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Thursday, October 21, 2021

UC Scoop

Experts finally agree on retrofitting for UC Berkeley’s Memorial Stadium

It took over a decade, but UC Berkeley’s Seismic Review Committee has finally found the best way to hold the stadium together during an earthquake.

The historic stadium was built in 1923 and straddles the Hayward fault line. The retrofit plan, which will begin in 2010 and is expected to take two years to complete, involves separating the western half of the structure into three sections that can move independently in the event of an earthquake and insulate the rest of the stadium from damage.

The project will create 5-foot gaps between each stadium and place a plastic sheet underneath the stadium so the blocks can slide. To ensure fans’ safety, cover plates will be placed on the ends of each section.

The total cost is estimated to be between $125 million and $150 million and will be paid for by private fundraising. There is a 31 percent chance a large earthquake will occur on the Hayward fault line in the next 30 years, according to the U.S. Geological Survey.

 

Californians show high levels of flame-retardants in blood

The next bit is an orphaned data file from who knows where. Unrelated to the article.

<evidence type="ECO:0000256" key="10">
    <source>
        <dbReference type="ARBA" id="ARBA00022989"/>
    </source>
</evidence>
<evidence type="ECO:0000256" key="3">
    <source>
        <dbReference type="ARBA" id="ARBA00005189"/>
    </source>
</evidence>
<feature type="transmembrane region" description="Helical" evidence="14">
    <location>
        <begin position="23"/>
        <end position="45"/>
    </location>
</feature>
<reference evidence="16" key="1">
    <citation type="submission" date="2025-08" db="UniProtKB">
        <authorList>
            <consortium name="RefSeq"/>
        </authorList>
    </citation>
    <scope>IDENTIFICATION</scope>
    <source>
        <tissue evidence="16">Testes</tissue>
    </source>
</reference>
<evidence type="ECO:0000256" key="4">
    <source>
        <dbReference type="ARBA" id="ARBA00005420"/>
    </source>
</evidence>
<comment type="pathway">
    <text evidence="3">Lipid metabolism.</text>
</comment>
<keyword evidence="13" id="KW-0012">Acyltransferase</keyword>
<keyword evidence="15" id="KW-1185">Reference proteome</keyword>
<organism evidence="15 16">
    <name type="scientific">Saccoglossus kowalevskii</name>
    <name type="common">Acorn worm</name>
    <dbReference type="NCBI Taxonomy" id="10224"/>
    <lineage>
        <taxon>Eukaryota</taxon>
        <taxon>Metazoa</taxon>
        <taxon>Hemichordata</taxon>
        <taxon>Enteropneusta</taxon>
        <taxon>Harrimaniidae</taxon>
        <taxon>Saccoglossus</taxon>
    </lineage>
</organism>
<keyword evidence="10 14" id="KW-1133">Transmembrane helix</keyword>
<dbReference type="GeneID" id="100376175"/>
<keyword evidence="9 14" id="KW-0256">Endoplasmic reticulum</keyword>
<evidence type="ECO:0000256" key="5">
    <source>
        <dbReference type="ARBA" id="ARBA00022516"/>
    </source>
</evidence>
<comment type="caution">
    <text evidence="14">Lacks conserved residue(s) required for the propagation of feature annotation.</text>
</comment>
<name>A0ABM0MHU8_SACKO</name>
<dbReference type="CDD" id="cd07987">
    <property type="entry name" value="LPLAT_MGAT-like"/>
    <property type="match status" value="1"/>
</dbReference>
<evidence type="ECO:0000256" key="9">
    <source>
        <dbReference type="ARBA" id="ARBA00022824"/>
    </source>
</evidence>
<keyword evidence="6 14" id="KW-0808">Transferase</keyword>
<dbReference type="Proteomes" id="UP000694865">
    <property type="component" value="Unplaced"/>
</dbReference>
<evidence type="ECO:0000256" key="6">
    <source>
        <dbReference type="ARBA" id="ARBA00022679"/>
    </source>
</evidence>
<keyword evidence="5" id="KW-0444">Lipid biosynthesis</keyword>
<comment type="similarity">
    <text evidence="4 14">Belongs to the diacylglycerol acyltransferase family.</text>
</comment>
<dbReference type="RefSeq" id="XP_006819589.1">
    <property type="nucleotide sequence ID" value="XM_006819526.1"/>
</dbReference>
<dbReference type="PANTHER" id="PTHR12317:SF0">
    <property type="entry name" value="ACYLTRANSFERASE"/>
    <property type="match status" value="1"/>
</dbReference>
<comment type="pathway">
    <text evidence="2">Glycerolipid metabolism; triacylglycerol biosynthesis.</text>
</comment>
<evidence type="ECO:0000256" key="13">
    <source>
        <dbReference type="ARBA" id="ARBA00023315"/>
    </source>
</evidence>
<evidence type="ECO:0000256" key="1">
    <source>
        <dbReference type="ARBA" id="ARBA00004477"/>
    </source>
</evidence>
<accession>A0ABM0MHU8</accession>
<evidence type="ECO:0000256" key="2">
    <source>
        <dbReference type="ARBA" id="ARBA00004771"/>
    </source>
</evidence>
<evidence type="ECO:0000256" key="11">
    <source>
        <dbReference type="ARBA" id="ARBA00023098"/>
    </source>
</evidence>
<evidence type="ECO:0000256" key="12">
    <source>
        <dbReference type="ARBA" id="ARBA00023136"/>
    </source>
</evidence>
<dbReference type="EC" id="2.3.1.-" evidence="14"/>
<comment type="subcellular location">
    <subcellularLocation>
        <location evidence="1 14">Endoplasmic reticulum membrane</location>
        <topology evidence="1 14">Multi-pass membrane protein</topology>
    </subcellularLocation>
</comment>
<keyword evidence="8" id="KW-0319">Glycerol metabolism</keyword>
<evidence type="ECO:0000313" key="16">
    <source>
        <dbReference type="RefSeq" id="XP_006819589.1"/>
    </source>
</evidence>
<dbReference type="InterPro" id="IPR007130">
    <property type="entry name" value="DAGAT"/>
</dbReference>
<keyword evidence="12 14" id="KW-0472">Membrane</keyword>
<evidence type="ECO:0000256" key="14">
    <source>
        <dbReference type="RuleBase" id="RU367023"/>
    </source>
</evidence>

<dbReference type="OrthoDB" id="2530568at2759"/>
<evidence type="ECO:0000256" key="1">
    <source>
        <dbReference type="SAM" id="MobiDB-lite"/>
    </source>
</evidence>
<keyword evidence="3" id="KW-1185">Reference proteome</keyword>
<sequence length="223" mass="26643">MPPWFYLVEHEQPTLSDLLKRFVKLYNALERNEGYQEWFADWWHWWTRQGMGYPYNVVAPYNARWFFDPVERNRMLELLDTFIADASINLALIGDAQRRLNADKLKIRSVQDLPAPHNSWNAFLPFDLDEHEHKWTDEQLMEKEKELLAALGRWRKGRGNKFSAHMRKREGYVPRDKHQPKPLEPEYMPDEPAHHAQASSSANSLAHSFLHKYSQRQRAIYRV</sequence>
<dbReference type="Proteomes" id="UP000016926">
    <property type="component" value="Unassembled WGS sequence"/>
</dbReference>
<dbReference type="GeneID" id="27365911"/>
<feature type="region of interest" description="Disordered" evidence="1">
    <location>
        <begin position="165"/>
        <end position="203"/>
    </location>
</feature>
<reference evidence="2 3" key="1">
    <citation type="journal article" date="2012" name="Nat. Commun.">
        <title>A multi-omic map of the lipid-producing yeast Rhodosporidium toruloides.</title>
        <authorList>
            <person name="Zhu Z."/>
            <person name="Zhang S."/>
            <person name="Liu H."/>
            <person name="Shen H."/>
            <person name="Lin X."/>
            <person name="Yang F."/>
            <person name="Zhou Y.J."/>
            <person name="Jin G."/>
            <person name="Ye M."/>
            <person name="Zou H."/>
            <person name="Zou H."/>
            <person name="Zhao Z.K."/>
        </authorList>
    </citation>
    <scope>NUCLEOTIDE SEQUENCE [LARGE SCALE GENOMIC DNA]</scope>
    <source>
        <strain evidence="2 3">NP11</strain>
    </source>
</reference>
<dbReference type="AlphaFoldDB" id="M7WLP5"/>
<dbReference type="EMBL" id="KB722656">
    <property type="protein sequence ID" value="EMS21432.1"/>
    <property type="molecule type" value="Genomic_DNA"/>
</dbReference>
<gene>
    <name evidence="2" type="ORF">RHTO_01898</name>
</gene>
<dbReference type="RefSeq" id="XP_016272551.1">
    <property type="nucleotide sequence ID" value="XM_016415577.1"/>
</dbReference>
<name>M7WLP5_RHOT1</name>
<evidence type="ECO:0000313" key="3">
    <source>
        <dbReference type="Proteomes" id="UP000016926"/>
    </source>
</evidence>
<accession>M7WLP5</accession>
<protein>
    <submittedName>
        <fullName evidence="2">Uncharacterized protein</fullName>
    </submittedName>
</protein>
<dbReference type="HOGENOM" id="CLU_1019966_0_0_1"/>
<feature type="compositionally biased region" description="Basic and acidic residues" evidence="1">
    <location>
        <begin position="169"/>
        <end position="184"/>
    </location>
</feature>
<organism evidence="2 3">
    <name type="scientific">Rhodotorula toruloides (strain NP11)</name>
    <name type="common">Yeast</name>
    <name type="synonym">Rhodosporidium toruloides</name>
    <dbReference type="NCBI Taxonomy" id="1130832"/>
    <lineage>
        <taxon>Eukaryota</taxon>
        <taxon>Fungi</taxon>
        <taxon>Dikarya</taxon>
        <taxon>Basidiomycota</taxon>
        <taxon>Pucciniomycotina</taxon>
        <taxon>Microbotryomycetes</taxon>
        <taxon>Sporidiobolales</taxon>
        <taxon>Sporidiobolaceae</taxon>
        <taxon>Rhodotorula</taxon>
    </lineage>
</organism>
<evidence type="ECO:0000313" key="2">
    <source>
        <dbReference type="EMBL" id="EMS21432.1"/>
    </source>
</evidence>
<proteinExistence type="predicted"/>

A recent UC Berkeley study found that Californians have nearly two times the concentration of toxic flame-retardants in their blood, possibly the result of state laws relating to furniture flammability.

Berkeley researchers worked with scientists from Harvard University and the Silent Spring Institute in Massachusetts to analyze 120 Massachusetts homes, 49 California houses and previously gathered data from around the country. Two thousand participants around the country were tested for flame-retardants in their blood. The study found that Californians had nearly double the amount of the toxic chemicals than residents of other states.

This may be the result of California’s Technical Bulletin 117, which requires furniture manufacturers to pump flame-retardants into their product. The chemicals enter the blood through household dust that comes in contact with skin, according to the study.

 

UCLA students show spirit with ‘car smash’

As part of the celebration for UCLA’s Blue and Gold week, students armed with sledgehammers and protective goggles each got 30 seconds to destroy a 1978 Ford LTD with “Stanford sucks” painted on it in Bruin Plaza last week.

Blue and Gold week is traditionally held during the lead up to the UCLA-USC football game, but due to a new university policy against amplified sound during the 10th week of class, it was held during the lead up to the Stanford game. The car was donated by a recycling center and painted red so the students could “destroy Stanford.”

The Bruins ended Blue and Gold week with a 23-20 victory over the Cardinal.

 

ALYSOUN BONDE can be reached at campus@californiaaggie.com 

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